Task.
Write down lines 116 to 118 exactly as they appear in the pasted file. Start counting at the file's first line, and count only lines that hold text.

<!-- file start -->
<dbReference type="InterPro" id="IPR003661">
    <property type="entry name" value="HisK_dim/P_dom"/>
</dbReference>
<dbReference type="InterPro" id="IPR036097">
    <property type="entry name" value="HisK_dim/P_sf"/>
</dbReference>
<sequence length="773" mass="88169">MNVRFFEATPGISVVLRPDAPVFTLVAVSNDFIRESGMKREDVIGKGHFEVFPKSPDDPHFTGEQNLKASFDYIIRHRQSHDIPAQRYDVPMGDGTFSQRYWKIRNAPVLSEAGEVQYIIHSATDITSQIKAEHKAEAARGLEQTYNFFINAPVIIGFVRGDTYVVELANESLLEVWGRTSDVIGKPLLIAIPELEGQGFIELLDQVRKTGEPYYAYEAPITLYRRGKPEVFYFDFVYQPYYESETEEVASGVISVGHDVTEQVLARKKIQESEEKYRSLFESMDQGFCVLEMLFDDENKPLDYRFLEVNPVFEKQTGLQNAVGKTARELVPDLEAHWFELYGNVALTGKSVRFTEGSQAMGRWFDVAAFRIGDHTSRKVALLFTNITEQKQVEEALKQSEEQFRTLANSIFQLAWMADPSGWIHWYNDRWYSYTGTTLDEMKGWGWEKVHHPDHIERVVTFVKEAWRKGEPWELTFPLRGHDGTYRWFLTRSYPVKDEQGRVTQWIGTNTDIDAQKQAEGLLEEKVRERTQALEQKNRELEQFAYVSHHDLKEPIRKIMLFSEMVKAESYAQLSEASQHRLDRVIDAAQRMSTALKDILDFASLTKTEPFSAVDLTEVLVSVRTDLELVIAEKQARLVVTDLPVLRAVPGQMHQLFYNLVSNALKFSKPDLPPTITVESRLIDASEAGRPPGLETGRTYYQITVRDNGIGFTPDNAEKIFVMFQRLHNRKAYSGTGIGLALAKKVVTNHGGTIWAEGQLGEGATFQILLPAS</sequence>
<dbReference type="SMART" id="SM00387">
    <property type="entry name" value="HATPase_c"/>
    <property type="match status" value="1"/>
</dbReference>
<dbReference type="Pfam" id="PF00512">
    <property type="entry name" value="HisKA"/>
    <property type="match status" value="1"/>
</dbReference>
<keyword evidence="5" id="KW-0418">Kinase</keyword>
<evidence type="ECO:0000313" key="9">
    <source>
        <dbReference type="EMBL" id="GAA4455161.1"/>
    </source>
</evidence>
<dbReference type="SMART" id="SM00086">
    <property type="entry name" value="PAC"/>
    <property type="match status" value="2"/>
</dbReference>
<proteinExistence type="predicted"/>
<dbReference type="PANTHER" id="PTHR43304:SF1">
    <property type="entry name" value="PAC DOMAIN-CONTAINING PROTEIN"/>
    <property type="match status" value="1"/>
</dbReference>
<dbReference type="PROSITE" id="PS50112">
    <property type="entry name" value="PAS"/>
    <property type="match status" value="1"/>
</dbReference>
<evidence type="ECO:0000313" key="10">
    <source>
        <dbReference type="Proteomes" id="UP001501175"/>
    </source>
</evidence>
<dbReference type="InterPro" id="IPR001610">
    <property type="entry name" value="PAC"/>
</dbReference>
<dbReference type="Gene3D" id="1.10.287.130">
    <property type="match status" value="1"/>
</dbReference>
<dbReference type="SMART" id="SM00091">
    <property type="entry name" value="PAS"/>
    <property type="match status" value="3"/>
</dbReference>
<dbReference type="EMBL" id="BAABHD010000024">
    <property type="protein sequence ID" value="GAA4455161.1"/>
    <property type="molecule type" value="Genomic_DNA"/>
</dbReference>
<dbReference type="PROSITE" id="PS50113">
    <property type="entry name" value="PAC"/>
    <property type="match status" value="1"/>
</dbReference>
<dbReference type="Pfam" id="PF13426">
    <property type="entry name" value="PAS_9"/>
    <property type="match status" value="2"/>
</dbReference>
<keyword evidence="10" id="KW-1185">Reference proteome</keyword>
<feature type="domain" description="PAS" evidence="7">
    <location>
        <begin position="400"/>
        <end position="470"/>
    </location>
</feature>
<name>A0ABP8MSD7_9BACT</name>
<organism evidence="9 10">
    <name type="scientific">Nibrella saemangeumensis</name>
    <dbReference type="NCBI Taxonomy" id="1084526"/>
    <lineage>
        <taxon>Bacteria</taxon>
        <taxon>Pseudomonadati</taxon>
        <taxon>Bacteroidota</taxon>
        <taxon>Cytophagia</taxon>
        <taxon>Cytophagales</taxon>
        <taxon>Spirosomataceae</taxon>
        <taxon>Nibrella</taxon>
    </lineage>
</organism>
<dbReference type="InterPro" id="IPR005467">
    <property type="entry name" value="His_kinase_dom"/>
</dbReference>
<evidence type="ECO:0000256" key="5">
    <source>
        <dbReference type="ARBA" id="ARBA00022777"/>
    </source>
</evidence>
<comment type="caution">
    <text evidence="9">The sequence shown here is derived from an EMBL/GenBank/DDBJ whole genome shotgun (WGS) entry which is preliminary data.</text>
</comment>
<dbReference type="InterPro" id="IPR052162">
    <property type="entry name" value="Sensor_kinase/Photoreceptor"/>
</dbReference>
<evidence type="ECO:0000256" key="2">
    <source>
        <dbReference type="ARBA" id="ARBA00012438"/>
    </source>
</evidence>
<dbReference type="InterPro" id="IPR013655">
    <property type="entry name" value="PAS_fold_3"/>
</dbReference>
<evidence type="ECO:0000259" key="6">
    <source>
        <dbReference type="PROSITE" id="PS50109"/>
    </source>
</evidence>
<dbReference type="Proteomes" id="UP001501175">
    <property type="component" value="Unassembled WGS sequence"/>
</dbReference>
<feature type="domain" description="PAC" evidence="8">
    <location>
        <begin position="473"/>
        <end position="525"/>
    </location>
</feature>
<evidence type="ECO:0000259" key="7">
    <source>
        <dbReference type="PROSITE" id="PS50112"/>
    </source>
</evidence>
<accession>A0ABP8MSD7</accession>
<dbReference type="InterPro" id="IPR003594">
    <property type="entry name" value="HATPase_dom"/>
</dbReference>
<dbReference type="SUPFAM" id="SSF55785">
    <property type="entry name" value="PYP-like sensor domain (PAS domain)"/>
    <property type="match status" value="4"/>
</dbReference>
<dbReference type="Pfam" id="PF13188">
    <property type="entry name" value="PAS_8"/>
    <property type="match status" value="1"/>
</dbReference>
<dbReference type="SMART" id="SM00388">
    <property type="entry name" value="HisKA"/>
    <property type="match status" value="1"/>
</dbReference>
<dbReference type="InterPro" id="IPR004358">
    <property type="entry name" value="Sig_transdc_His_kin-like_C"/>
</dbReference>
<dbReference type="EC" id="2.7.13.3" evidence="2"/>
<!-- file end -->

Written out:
        <end position="525"/>
    </location>
</feature>